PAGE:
8 common bird feeding mistakes
It’s all fine and dandy buying your bird feeder, filling it with seeds and waiting with happy anticipation for the birds to arrive. What happens if they don’t? And what happens if they do but you are actually doing them more harm than good?
Here are 8 easy tips to enhance your bird watching experience, enjoy more of their company and attract many more species while keeping the wildlife around you safe and sound.
Bird feeders are really very easy to manage. The first basic rule is: make sure they are always re-filled. If a bird returns to an empty feeder, he will take it as a signal that this location is not trustworthy and will look elsewhere for his sustenance.
*The Tip: Make sure the bird feeder isn’t too full. Put in a little at a time and keep it coming. A bird feeder that is too full can impact the quality of the seeds. In addition, seeds can rot, which can cause disease and even death.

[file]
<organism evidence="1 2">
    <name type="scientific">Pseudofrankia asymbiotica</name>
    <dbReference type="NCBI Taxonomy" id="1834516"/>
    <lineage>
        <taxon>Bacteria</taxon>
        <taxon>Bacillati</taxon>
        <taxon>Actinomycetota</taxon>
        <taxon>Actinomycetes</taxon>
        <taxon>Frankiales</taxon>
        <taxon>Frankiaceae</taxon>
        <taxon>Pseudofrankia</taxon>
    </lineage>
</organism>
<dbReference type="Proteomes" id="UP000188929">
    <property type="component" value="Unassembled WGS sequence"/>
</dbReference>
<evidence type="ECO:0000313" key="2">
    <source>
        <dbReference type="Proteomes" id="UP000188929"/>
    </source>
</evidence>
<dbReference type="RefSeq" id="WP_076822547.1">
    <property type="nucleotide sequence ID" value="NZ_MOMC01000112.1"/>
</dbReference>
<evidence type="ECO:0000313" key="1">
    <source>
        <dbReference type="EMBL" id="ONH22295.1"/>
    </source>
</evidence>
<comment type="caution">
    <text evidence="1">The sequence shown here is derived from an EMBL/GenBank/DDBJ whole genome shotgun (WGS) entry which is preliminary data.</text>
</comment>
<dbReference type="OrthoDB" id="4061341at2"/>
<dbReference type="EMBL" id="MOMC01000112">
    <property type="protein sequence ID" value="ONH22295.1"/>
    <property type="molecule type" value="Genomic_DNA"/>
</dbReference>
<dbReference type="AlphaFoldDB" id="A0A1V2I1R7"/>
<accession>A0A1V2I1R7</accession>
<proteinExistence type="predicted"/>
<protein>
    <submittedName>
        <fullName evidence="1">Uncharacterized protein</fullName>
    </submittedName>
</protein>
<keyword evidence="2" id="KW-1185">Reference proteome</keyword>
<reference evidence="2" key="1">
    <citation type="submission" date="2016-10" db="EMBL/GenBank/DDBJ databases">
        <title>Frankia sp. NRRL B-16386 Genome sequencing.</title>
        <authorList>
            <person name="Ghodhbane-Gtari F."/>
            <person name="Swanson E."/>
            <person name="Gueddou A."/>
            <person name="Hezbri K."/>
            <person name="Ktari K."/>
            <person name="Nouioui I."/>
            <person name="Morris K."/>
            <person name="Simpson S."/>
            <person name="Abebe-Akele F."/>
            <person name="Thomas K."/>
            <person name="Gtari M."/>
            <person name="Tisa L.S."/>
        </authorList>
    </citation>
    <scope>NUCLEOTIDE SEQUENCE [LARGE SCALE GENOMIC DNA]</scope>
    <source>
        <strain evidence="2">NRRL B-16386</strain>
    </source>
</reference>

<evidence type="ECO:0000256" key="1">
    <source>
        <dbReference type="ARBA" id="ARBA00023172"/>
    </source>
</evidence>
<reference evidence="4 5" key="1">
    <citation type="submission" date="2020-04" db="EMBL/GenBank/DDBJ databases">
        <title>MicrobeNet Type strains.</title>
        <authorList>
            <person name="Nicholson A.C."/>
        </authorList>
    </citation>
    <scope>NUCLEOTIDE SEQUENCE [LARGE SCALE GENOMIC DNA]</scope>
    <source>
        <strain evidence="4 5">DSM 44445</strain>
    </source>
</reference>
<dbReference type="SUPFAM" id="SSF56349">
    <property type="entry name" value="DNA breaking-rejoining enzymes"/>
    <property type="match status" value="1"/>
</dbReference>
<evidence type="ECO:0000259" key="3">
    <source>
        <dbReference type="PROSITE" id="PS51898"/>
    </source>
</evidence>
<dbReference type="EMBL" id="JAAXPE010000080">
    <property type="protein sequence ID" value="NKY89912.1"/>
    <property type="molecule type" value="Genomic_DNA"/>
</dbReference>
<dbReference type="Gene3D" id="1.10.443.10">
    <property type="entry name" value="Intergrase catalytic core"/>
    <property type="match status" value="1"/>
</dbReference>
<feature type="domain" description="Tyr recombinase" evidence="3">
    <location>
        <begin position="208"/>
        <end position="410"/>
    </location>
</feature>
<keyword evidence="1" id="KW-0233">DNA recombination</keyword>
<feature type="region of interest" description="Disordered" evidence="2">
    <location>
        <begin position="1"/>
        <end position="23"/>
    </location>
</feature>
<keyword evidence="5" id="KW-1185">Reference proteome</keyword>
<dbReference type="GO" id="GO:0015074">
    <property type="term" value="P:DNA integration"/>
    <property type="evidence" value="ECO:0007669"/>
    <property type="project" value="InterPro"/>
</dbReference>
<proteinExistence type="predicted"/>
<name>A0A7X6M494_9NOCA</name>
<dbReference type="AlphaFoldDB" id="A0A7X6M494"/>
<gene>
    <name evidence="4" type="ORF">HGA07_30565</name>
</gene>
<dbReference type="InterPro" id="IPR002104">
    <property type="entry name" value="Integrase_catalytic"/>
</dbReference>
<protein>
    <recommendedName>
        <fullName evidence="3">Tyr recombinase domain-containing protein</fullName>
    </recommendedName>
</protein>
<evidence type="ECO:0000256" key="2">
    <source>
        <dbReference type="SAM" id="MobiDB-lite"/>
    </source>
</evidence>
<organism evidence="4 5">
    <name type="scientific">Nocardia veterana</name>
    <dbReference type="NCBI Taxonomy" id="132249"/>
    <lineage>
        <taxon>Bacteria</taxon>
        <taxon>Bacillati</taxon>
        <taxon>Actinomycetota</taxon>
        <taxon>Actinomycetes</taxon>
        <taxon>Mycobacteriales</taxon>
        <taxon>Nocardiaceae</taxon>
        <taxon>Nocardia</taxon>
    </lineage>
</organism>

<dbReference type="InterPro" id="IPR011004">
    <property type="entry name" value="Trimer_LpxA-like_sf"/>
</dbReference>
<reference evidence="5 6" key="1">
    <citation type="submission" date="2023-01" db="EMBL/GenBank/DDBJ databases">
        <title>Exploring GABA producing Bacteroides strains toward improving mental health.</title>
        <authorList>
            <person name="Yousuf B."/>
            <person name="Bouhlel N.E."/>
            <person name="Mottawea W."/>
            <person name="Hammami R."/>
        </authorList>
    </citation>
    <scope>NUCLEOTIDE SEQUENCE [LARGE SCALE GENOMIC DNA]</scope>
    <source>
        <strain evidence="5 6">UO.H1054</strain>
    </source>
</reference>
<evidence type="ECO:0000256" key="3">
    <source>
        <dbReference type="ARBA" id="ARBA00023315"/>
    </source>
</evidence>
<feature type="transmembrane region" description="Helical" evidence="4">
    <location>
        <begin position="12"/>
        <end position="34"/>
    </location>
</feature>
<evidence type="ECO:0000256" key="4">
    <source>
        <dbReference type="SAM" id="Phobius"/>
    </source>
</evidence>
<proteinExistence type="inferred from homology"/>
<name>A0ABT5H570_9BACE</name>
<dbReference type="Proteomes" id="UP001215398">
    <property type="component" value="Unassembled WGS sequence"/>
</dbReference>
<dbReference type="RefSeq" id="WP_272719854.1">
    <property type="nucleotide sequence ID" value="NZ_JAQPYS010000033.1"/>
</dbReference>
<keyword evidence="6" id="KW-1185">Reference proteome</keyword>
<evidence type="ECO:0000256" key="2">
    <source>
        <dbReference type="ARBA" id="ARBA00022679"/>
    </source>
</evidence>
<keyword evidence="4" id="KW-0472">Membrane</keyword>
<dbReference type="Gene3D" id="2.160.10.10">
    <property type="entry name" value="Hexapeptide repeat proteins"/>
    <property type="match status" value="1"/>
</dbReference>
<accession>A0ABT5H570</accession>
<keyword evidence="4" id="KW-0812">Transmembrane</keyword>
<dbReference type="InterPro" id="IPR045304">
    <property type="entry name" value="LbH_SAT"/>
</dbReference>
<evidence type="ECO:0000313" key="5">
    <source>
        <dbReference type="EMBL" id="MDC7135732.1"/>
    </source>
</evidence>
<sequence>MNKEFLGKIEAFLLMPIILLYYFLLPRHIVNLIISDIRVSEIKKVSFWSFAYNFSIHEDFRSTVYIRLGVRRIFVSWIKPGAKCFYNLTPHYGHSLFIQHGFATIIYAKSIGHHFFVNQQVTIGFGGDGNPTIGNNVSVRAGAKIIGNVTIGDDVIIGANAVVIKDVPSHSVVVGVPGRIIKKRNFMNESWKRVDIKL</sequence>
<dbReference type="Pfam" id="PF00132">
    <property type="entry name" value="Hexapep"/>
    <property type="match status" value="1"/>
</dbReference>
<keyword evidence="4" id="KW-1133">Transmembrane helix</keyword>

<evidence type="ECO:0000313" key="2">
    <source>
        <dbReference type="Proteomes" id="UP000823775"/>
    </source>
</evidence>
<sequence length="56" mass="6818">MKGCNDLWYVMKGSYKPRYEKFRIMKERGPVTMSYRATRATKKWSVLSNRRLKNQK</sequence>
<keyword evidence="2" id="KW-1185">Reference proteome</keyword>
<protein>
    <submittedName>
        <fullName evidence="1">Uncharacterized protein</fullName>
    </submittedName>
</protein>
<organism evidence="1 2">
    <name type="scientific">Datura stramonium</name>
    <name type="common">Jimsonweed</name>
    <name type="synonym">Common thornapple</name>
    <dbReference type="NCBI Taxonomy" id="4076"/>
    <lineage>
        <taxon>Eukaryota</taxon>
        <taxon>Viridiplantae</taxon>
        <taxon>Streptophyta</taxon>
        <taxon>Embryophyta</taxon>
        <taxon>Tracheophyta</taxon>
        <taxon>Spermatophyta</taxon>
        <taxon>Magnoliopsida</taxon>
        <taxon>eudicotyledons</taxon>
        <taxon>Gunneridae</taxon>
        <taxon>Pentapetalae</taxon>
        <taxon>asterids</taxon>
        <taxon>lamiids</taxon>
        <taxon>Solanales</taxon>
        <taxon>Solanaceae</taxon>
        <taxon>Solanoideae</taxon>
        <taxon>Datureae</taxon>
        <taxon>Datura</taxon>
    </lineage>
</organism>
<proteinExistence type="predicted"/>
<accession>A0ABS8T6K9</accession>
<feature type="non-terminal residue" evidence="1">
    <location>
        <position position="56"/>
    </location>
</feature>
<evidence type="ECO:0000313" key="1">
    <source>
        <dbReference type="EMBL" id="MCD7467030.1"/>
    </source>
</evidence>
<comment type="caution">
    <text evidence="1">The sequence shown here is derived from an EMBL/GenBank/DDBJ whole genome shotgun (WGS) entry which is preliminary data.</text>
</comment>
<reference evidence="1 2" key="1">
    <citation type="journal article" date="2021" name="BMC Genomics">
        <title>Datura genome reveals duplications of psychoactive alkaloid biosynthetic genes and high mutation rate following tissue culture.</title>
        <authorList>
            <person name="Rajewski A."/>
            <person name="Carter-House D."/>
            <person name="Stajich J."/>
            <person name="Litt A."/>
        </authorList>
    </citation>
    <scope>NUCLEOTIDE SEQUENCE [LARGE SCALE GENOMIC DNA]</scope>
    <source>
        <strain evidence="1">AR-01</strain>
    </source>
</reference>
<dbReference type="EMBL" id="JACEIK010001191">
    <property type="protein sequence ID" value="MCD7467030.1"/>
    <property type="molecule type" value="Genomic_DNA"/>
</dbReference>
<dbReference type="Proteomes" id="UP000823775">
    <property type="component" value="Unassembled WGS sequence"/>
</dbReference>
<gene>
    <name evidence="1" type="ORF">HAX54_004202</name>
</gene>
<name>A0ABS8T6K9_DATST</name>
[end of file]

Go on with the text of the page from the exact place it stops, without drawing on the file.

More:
2. More than one species - more than one feeder
We are very blessed to have the widest range of birds! Did you know there are between 9,000-10,000 species in the world? As humans, we have different wants and needs and birds are no different. Each bird has its own taste and way of eating food.
*The Tip: Have more than one kind of feeder. You can put up hummingbird feeders, window feeders and tray feeders, each attracting a different kind of species. So try spreading different feeders around your backyard and see what happens. My guess is: You’ll have some diverse and very colorful guests!
3. Bird Police - our mission: to protect!
*The Tip: If you have a cat, make sure that it doesn’t climb up your bird feeder or lurk below, waiting to pounce. Another way to keep your bird feeder safe: hang it out of the wind so that it does not tilt over and the bird feels safe as it finds its perch and nibbles. Also make sure the feeders are next to a shrub or a tree so if a predator comes by, the birds can fly away and hide. But make sure it’s not too close to the shrub so that a) they can have space to eat and watch for predators, and b) you can have a clear view of them from your window or porch.